I used to do road bikes but with road guys you tend to sell them a bike, give them their first free service and then you never see them again.

Re new season and orders:

I’ve tried to increase my orders slightly, but not stupidly over the top, because the wholesalers won’t supply the bikes. They’ve told me that. They can only do what they can do.

I presume it’s going to be strong, that it’s going to continue on. What started in April hopefully is going to flow through into the summer season and beyond.

I think the issue will be when people are looking at your website they’ll pick one bike and one colour. That’s going to be difficult, if we can’t get it and we won’t be able to tell them a time when it’s coming in. That will be the issue this year. People won’t get exactly what they want. They’ll have to get a different model or colour choice. But I do believe we’ll be strong here.

Nicholas Garland of South Perth Cycles, an upmarket suburb well served by riverfront bike paths, just across the Swan River from the centre of Perth said:

It’s frustratingly busy, I think! Lots of people, massive interest, lots of interest in ebikes, but lots of people surprised when bikes are four to six months until delivery.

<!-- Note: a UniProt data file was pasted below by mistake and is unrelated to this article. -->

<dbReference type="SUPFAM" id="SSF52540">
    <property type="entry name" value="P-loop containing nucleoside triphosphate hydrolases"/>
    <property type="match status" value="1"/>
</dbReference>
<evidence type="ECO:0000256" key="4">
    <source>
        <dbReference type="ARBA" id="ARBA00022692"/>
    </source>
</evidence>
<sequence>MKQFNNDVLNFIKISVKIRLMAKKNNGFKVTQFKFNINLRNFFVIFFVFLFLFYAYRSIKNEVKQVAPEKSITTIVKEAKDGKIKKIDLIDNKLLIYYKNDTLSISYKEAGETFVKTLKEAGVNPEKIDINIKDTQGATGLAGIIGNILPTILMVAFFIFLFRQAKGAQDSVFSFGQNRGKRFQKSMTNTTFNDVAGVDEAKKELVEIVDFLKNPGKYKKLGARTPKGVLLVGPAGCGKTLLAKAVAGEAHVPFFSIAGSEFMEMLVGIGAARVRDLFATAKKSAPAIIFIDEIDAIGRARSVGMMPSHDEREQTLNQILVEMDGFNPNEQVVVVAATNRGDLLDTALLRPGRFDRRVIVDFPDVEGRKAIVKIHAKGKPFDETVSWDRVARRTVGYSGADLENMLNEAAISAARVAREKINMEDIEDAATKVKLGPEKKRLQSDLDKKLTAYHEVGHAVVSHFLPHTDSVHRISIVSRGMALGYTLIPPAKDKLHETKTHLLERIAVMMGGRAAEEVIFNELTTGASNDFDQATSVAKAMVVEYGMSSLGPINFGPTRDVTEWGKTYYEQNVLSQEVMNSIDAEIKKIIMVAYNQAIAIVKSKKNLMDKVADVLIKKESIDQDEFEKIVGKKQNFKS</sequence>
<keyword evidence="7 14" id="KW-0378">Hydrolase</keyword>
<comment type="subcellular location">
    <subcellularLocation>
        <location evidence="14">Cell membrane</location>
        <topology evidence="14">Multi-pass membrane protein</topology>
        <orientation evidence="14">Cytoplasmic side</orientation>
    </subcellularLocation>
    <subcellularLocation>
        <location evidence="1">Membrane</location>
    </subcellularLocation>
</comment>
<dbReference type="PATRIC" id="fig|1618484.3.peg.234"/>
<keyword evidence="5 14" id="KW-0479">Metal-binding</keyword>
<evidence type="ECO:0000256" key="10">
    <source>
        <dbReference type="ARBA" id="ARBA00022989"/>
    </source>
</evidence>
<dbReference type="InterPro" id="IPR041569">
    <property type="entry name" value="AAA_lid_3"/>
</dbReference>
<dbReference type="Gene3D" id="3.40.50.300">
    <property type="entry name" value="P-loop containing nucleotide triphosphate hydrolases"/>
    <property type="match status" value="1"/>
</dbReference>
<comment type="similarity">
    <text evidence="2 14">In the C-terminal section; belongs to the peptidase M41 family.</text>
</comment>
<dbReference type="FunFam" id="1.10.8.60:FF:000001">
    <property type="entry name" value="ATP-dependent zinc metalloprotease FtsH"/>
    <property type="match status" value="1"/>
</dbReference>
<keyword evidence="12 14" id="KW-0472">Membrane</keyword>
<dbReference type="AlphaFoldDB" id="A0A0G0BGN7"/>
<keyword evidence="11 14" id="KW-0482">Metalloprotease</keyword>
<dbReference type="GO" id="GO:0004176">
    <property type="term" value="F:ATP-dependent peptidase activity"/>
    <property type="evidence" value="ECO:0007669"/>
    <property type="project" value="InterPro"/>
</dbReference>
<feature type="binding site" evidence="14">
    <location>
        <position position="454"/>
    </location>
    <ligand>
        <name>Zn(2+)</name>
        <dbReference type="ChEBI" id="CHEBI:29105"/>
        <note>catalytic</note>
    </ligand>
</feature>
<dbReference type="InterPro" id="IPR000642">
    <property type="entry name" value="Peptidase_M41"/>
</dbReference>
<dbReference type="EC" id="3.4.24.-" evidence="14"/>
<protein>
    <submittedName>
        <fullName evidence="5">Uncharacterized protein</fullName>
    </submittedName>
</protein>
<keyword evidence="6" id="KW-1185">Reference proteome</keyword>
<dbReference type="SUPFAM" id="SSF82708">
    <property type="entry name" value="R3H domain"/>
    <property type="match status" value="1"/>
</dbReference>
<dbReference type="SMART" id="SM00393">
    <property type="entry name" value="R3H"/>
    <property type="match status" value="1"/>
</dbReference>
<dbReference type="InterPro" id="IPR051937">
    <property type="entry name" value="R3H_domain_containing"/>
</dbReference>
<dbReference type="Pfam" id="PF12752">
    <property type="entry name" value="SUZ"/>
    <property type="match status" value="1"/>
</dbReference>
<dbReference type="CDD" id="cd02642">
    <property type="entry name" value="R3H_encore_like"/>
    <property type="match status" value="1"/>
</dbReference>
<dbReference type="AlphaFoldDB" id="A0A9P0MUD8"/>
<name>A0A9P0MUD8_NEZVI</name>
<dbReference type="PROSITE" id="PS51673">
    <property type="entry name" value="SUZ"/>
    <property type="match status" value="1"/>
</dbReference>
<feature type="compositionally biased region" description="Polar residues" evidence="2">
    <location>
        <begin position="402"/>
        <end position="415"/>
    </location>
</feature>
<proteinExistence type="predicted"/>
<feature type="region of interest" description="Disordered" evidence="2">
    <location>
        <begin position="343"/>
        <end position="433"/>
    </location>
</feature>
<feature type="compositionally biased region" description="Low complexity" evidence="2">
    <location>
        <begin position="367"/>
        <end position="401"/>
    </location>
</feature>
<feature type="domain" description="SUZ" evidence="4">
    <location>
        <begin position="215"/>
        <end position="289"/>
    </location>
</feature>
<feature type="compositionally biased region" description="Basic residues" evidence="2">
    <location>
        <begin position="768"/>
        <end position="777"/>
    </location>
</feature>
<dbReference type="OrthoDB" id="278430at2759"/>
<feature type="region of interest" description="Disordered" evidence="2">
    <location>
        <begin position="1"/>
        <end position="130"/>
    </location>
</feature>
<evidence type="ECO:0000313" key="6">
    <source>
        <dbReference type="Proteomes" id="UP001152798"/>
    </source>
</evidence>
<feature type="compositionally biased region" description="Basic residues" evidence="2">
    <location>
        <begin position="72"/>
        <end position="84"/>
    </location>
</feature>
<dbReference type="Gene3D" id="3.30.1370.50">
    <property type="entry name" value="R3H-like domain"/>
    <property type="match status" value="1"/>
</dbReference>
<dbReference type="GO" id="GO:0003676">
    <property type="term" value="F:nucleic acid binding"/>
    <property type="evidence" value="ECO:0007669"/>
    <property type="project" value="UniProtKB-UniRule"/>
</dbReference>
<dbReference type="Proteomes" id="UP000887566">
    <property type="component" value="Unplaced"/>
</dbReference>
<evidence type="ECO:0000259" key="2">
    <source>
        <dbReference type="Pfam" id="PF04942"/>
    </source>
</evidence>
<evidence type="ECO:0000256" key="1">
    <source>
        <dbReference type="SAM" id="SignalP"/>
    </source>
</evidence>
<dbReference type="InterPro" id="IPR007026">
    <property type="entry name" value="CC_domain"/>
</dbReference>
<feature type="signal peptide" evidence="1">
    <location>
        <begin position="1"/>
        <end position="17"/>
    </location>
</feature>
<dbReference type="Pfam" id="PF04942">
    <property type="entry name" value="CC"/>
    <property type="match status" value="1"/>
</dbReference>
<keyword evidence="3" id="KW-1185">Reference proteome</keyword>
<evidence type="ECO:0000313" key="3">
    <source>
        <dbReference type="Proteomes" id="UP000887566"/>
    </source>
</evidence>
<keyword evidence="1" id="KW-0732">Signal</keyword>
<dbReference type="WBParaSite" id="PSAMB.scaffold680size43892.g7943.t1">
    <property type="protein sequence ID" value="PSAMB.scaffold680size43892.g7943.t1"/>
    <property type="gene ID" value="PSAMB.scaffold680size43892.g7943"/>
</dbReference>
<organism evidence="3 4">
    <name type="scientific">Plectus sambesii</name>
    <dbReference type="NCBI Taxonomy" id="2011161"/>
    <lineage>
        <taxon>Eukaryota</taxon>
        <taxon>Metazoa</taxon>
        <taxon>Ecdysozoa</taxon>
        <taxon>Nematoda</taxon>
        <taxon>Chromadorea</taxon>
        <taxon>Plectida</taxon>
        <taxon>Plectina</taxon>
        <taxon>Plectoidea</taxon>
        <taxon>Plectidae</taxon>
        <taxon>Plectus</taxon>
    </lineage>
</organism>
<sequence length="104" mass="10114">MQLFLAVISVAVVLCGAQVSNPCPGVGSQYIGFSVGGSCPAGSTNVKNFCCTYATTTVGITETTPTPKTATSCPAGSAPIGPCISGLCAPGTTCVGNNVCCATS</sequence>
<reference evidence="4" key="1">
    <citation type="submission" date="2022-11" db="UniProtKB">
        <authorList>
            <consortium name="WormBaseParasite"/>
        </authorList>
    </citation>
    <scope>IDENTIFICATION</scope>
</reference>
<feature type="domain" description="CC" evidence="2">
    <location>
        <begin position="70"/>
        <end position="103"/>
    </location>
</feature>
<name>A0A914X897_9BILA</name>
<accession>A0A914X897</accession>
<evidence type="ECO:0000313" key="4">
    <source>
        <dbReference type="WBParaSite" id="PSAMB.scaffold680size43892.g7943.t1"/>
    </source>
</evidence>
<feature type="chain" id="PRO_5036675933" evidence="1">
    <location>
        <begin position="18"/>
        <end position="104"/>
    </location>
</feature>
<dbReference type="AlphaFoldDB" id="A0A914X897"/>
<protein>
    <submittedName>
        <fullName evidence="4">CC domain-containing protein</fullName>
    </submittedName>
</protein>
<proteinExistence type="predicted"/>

We fend off probably 20 calls a day, people asking for a $600 mountain bike or a $5,000 ebikes. Most of those people are shocked when the bikes are not coming until Jan, Feb or March.

We’ve got a few brands: Specialized, Trek and access to a few others, but they’re all in similar boat with almost nothing in the warehouse and long lead times, as you’d expect.

It’s frustrating. People are just not happy putting a deposit down and waiting.

If I spent 20 minutes with every person who called, that’s five hours a day gone telling people the same story.

Service is the other side of it. We’re seeing people we’ve never seen before, so service is good. But a lot of parts are a bit harder to get so it takes longer to order everything.

I don’t want to be ungrateful that it’s busy, but it’s not ‘easy busy’.